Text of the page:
The penalties, the bad offense, the bad defense, even the bad special teams prior to the blocked field goal return touchdown? As prepared as they looked against the Broncos — that’s looking dicey with how disorganized Denver was against the Texans — they didn’t turn up against a Niners team that hardly looked outstanding. San Francisco barely needed to get into second gear and it was as comfortable a win as you can get.
That falls on Pete and the rest of the coaching staff for such a shambolic display.
He got a couple of TFLs in the running game but he’s meant to be getting after the quarterback. It’s been an exercise in futility for the third-year man out of Tennessee. He also got his ankles taken on a Deebo Samuel on a 50+ yard run. Taylor has not been good enough and there is early cause for concern about how effective he can be as one of the lead pass rushers.
Offensive Line’s Run Blocking
No holes really to speak of for Rashaad Penny or Kenneth Walker III, of which the latter got shoehorned into the game too awkwardly for my liking. They combined for just 25 yards on 10 carries. A lot of that was the ineffective run blocking by the OL, and Gabe Jackson in particular really struggled blocking in general. I didn’t even think they were that bad against the pass, but the rushing attack being DOA meant the offense had no chance to thrive.
I don’t think Smith played terribly, but this:
According to Elias via @ESPNStatsInfoGeno Smith’s 80% completion rate today is the highest (minimum of pass 30 attempts) in a game in which a QB’s team didn’t score an offensive point since statistics were first tracked for individual players in 1932.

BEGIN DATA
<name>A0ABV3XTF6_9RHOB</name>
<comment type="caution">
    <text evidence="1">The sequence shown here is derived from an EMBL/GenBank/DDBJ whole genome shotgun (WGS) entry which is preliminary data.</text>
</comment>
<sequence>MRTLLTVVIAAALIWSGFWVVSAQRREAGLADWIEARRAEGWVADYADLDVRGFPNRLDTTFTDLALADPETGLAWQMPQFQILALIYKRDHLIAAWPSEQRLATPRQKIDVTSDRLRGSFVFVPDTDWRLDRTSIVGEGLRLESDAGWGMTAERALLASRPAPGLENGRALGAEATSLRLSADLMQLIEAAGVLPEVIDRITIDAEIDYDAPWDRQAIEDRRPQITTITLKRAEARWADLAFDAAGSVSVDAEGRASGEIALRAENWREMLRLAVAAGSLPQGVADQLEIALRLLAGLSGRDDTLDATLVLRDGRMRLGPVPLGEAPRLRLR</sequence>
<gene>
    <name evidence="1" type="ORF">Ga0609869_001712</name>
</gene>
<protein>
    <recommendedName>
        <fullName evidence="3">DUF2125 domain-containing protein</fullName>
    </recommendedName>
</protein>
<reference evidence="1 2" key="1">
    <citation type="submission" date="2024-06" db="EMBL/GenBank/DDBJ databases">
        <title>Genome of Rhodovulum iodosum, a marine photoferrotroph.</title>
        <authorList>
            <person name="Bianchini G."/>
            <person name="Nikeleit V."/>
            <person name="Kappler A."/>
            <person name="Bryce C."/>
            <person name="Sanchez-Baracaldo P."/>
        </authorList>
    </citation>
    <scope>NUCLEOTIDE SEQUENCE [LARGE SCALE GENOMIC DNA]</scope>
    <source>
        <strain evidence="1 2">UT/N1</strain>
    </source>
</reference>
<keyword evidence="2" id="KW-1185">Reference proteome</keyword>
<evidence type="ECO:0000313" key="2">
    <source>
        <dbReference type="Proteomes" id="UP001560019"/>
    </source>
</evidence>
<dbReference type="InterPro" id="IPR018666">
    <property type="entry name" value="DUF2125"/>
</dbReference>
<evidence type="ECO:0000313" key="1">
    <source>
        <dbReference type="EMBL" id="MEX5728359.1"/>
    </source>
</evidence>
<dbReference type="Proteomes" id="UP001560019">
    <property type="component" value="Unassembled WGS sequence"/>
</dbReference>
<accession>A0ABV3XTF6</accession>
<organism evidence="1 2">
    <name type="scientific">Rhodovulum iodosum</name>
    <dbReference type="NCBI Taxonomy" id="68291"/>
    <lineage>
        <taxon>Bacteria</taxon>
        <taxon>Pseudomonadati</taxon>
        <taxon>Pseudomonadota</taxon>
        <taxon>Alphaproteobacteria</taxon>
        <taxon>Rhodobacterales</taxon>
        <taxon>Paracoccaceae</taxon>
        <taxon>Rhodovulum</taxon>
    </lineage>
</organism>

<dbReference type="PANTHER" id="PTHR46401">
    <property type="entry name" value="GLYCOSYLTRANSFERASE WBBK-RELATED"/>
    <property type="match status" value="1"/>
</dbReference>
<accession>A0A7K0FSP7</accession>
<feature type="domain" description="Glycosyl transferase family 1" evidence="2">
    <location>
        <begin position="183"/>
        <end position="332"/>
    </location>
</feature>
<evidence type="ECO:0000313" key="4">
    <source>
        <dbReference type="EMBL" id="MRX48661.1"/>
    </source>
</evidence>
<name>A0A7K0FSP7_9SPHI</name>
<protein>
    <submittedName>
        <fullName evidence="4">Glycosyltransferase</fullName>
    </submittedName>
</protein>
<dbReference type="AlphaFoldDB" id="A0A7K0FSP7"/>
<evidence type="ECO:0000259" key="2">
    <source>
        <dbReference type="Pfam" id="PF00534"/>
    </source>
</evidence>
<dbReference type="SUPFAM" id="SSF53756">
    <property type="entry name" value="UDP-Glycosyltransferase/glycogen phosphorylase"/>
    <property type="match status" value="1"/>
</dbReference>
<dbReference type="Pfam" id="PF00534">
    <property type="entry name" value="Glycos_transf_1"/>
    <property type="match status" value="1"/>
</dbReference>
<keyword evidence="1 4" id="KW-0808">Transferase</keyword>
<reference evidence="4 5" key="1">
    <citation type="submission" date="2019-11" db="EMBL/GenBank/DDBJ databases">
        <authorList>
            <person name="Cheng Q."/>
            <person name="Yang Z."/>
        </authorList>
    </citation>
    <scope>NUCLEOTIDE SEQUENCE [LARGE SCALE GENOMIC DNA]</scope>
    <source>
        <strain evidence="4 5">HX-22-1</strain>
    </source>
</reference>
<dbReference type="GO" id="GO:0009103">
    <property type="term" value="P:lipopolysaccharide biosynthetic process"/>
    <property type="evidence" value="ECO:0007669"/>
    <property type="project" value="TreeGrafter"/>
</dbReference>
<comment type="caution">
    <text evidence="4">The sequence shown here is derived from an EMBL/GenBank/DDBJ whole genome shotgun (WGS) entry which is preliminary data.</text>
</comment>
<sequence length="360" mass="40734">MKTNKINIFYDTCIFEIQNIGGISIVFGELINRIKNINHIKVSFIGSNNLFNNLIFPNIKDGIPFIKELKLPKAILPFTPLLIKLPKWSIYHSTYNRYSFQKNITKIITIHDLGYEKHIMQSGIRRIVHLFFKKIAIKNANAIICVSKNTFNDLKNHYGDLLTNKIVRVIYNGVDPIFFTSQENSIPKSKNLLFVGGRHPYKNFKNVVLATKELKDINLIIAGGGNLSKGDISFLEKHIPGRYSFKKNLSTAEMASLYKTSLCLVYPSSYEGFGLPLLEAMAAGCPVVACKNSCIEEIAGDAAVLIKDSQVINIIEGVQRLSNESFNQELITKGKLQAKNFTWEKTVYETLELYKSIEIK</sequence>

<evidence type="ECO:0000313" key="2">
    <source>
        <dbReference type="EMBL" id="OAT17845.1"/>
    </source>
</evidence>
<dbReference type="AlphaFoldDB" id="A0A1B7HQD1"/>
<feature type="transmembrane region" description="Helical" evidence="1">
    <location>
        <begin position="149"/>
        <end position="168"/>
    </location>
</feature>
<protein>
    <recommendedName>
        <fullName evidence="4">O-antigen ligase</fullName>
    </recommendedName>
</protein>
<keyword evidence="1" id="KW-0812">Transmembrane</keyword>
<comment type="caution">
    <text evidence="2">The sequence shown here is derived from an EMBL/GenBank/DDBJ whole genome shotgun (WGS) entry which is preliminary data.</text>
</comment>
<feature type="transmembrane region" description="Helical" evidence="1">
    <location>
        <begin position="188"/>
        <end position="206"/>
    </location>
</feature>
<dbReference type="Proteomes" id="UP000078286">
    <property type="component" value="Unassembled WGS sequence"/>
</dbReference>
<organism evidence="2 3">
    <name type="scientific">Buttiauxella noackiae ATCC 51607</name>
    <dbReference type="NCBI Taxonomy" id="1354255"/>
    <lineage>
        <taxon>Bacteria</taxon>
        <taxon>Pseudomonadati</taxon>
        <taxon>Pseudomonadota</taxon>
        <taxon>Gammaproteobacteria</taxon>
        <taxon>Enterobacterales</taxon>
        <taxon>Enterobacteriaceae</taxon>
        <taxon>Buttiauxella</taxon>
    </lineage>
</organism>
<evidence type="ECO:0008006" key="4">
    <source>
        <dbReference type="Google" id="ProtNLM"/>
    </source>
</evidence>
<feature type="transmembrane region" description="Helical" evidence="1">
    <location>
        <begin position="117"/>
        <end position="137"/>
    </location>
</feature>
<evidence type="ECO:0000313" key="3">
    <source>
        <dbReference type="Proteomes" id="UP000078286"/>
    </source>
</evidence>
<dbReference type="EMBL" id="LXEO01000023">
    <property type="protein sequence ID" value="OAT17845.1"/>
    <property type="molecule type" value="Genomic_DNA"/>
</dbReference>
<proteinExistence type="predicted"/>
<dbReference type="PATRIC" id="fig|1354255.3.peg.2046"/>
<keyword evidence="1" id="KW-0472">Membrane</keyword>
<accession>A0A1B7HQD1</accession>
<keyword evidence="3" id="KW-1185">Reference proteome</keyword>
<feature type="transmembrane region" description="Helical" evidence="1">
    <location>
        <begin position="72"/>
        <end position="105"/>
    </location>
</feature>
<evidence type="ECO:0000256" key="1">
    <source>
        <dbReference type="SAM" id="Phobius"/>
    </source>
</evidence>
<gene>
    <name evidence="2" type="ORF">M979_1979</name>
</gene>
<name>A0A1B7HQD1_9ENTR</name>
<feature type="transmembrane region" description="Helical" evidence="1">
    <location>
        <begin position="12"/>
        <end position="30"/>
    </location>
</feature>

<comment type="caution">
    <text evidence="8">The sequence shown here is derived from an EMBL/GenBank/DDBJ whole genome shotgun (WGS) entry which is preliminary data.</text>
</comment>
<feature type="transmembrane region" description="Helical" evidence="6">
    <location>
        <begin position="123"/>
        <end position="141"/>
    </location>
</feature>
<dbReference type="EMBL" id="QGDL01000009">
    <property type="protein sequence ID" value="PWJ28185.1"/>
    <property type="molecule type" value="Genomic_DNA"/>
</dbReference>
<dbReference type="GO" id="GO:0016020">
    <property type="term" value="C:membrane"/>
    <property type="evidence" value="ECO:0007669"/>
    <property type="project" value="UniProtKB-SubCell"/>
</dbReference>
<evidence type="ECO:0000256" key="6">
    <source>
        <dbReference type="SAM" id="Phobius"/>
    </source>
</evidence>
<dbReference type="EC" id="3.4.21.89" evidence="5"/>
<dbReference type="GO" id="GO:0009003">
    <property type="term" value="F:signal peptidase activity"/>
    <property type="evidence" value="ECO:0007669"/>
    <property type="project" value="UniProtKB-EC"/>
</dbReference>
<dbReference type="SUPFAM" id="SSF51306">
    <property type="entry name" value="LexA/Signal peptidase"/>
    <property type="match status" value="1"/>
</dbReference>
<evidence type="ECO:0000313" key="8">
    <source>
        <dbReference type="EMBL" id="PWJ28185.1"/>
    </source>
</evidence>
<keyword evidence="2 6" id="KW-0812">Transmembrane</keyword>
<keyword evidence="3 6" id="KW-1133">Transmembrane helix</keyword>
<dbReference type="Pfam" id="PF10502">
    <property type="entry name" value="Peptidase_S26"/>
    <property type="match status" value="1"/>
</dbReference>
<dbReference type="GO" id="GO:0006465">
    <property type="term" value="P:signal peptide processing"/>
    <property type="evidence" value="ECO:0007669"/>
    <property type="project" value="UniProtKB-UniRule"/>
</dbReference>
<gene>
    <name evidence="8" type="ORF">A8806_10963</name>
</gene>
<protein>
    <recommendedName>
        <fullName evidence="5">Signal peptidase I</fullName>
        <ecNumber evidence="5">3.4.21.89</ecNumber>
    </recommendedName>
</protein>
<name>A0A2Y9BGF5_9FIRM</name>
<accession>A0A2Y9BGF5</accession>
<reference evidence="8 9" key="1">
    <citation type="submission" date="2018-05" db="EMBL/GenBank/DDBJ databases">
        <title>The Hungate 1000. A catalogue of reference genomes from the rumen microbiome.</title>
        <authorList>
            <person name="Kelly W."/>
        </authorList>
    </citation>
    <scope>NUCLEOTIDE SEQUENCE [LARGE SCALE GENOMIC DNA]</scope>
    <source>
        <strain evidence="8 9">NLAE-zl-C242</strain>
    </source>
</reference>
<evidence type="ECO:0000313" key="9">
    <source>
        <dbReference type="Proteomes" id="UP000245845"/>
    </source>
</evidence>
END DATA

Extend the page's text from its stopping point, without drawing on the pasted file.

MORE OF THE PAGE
— Brady Henderson (@BradyHenderson) September 19, 2022
Is why I understand (even if I don’t agree with) the calls for Drew Lock to start. Smith scarcely challenged the 49ers defense down the field, and this offense just cannot function without explosive plays. Defensively they try and limit explosive plays and as such get killed with a lot of firecrackers instead of a giant stick of Acme dynamite. Offensively they cannot attack defenses without hitting big plays, and now that the big play QB is in Denver, this is what you’re going to get when the Seahawks play strong defenses.
It is early but the more this offense is stuck in the mud the more likely we see Lock get a shot at some point. Smith has had five starts with the Seahawks and they have yet to eclipse 300 yards in regulation — the one time they did was the overtime loss to Pittsburgh.
He got victimized by the refs on a couple of tough penalties but needless to say he’s had a rough two weeks. I’d rather he just keep learning on the job but the Seahawks might have other ideas when Justin Coleman returns.